As part of a new proposal, the European Commission has announced that it’s hoping to scrap the current veto system for individual member states’ tax policies. The EU says that the current system is outdated, and that, in terms of speeding up legislation, the requirements for unanimity should be removed.
At the moment, the EU struggles to agree on tax policies, resulting in major companies choosing to operate in states with lower taxes like Ireland or Luxembourg. Going forward, the EU wants to create equal tax policies, put a stop to member states giving lower taxes to large firms, and it wants to improve the way the Commission responds to scandals.
After this has been implemented, the Commission states that it wants to make changes in other parts of the EU’s tax policy, like VAT and corporation tax. They plan to implement the changes by 2025.
This has been criticised and rejected by some governments, as it could see EU countries with new levies imposed on them. For instance, the Irish government said that the idea “does not support any change being made to how tax issues are agreed at EU level”.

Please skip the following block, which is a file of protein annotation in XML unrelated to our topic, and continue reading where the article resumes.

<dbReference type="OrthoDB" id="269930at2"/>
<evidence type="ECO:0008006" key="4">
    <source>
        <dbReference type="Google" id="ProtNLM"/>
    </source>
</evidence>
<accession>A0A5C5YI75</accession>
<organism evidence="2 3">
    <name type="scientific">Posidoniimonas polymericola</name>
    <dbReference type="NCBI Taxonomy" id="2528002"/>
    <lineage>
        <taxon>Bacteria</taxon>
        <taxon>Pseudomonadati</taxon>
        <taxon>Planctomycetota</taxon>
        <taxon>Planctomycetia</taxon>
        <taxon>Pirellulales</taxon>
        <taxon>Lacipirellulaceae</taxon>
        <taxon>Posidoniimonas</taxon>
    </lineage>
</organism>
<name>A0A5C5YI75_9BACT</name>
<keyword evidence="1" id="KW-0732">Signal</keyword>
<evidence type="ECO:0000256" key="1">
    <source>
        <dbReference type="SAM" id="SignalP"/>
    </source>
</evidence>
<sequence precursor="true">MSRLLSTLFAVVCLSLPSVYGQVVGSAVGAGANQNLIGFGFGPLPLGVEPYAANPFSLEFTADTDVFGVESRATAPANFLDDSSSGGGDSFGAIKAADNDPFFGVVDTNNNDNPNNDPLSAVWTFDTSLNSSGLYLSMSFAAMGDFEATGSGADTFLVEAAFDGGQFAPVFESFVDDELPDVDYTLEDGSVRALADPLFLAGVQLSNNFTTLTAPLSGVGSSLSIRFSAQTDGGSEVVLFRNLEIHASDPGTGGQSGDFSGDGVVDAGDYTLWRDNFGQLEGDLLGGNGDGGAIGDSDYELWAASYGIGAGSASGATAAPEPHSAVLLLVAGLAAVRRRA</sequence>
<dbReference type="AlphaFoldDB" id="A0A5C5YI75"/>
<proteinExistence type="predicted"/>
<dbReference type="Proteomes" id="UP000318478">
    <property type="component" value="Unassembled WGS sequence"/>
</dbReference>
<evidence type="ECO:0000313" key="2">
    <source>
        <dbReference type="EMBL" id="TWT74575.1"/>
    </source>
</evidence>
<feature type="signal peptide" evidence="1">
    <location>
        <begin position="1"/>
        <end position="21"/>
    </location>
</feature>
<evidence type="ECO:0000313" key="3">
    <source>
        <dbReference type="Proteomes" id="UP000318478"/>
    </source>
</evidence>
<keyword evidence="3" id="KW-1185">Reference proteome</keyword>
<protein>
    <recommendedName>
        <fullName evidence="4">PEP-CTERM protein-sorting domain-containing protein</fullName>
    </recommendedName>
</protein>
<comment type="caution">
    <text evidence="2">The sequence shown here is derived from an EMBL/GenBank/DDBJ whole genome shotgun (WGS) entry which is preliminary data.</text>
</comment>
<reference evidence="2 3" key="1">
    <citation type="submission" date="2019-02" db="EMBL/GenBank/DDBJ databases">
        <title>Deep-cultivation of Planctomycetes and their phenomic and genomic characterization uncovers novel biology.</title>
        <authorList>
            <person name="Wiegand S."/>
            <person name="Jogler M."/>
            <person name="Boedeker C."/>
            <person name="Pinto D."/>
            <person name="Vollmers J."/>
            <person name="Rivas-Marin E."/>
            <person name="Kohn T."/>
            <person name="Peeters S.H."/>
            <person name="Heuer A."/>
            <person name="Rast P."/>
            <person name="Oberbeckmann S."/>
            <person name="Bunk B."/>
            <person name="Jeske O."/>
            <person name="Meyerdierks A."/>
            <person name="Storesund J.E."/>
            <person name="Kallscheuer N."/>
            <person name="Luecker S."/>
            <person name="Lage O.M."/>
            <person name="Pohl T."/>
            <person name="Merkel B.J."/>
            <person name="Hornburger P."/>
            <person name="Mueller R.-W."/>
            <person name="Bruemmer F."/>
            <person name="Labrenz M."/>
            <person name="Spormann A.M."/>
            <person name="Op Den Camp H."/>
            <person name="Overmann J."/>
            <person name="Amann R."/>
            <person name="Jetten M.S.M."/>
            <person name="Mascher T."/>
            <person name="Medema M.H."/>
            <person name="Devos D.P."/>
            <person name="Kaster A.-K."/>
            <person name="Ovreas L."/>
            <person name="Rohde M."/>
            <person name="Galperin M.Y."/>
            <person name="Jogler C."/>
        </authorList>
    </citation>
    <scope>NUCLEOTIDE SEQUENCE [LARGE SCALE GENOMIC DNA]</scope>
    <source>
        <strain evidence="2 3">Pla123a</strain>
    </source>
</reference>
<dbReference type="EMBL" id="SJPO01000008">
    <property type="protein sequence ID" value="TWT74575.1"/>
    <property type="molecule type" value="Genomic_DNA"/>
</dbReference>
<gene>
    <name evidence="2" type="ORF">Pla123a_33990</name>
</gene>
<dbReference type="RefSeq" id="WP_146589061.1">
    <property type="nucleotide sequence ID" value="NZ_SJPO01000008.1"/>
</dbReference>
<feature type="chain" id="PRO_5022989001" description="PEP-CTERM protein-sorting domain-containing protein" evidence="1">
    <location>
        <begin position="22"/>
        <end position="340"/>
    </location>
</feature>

EU budget commissioner Pierre Moscovici said: “The EU has had a role in taxation policy since the origins of the Community six decades ago. Yet if unanimity in this area made sense in the 1950s, with six Member States, it no longer makes sense today.”
“The unanimity rule in taxation increasingly appears as politically anachronistic, legally problematic and economically counterproductive. I am fully aware of how sensitive an issue this is, but that cannot mean that the discussion is off limits. So let’s begin this debate today.”
President Jean-Claude Juncker said he is strongly in favour of moving to qualified majority voting and a stronger voice for the European Parliament on the common future of taxation in our Union”. However, the proposals are likely to face strong opposition from member states.
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